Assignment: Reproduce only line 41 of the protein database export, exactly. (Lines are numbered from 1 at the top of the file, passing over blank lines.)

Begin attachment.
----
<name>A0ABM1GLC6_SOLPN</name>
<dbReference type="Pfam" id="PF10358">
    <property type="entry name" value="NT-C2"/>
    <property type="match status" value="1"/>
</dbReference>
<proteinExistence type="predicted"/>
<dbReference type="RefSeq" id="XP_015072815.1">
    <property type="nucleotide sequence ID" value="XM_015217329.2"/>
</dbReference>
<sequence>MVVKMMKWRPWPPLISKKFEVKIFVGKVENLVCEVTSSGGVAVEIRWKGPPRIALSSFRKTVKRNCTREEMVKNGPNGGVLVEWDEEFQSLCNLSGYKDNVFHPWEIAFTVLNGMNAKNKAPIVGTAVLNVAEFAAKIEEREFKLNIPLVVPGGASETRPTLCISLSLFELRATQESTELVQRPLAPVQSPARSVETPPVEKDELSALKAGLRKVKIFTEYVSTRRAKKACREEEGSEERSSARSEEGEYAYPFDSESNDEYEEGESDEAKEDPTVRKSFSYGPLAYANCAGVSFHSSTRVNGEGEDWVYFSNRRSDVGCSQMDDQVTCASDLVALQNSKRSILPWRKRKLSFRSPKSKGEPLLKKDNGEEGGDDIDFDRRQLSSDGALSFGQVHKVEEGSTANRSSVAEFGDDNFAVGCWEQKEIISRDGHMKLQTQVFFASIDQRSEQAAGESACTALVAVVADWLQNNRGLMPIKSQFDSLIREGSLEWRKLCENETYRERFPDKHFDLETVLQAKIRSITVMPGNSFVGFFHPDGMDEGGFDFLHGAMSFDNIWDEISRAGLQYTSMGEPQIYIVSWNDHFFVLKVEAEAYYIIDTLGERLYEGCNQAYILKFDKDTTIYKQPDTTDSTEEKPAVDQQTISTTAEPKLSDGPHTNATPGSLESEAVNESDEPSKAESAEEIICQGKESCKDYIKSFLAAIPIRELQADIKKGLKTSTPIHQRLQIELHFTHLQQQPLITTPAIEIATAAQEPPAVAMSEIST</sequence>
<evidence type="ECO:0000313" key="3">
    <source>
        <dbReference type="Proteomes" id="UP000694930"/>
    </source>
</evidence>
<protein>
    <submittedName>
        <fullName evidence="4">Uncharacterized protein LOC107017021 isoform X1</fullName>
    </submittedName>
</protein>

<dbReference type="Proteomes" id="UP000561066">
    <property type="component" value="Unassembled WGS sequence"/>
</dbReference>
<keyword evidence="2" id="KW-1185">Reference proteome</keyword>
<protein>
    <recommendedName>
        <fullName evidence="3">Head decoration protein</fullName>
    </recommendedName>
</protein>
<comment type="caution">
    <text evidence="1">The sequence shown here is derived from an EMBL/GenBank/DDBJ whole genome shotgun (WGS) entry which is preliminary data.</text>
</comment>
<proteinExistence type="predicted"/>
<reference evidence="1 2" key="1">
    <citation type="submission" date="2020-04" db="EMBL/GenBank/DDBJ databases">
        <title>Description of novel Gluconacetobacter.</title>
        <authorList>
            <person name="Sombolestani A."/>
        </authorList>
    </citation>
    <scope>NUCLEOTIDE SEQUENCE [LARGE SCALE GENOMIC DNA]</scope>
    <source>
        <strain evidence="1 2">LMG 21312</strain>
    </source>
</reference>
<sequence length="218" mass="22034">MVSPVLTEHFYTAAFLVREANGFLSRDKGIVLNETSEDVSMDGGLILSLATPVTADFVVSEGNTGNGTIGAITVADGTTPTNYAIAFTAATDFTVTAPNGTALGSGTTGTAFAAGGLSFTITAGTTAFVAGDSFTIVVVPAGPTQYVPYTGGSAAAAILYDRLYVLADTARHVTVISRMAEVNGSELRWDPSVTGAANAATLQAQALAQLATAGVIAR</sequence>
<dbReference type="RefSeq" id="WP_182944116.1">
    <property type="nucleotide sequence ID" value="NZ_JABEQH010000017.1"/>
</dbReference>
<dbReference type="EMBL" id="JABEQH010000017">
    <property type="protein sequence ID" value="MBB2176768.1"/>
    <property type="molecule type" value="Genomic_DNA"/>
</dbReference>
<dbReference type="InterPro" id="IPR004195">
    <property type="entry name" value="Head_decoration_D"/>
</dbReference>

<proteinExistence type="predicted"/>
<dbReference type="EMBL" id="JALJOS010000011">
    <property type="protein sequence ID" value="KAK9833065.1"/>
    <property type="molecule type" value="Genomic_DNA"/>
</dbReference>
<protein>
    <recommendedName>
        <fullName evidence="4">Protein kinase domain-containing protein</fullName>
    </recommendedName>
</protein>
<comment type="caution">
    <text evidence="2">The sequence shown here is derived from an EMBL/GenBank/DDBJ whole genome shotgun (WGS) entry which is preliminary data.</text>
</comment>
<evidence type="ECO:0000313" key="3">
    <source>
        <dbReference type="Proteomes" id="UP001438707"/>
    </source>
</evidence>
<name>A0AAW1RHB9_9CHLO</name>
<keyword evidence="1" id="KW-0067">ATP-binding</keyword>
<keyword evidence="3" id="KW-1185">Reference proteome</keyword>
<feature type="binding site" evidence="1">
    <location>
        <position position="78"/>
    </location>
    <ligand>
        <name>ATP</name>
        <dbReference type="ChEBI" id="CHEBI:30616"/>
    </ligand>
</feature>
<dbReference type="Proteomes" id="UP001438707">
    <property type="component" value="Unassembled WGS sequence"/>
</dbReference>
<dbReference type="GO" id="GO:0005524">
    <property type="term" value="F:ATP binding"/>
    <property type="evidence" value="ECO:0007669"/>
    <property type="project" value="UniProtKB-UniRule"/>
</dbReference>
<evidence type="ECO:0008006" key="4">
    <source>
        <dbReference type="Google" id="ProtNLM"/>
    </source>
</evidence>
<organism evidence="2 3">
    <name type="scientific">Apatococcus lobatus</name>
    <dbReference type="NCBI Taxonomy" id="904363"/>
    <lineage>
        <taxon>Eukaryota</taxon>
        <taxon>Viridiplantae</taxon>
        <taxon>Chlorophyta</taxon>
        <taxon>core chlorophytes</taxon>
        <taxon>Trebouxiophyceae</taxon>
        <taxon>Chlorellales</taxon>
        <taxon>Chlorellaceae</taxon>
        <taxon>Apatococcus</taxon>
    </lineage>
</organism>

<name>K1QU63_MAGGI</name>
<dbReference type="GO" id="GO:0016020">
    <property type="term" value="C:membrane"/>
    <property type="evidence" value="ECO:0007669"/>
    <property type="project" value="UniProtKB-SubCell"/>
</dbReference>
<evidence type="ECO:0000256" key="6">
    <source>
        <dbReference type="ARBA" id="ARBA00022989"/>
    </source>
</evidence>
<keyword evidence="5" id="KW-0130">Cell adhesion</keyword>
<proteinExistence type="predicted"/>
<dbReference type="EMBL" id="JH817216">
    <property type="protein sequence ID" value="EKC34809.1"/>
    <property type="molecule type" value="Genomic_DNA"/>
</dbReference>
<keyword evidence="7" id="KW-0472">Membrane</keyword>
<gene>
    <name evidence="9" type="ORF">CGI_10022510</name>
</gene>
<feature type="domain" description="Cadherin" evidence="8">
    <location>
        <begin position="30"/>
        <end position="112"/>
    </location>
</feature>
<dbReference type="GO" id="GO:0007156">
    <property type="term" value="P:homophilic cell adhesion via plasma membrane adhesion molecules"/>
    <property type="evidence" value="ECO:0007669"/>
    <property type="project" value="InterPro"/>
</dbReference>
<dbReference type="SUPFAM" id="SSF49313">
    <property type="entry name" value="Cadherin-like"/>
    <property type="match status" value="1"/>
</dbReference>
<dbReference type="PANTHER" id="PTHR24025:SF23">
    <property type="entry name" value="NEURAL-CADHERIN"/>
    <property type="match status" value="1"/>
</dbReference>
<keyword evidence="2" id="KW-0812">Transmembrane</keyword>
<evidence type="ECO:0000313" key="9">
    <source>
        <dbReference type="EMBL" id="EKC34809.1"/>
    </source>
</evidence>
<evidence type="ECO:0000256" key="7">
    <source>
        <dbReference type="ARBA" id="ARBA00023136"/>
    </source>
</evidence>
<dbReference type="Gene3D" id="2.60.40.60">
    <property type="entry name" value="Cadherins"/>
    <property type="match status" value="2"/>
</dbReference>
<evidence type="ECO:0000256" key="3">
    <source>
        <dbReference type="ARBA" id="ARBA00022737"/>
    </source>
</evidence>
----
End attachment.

    <scope>NUCLEOTIDE SEQUENCE [LARGE SCALE GENOMIC DNA]</scope>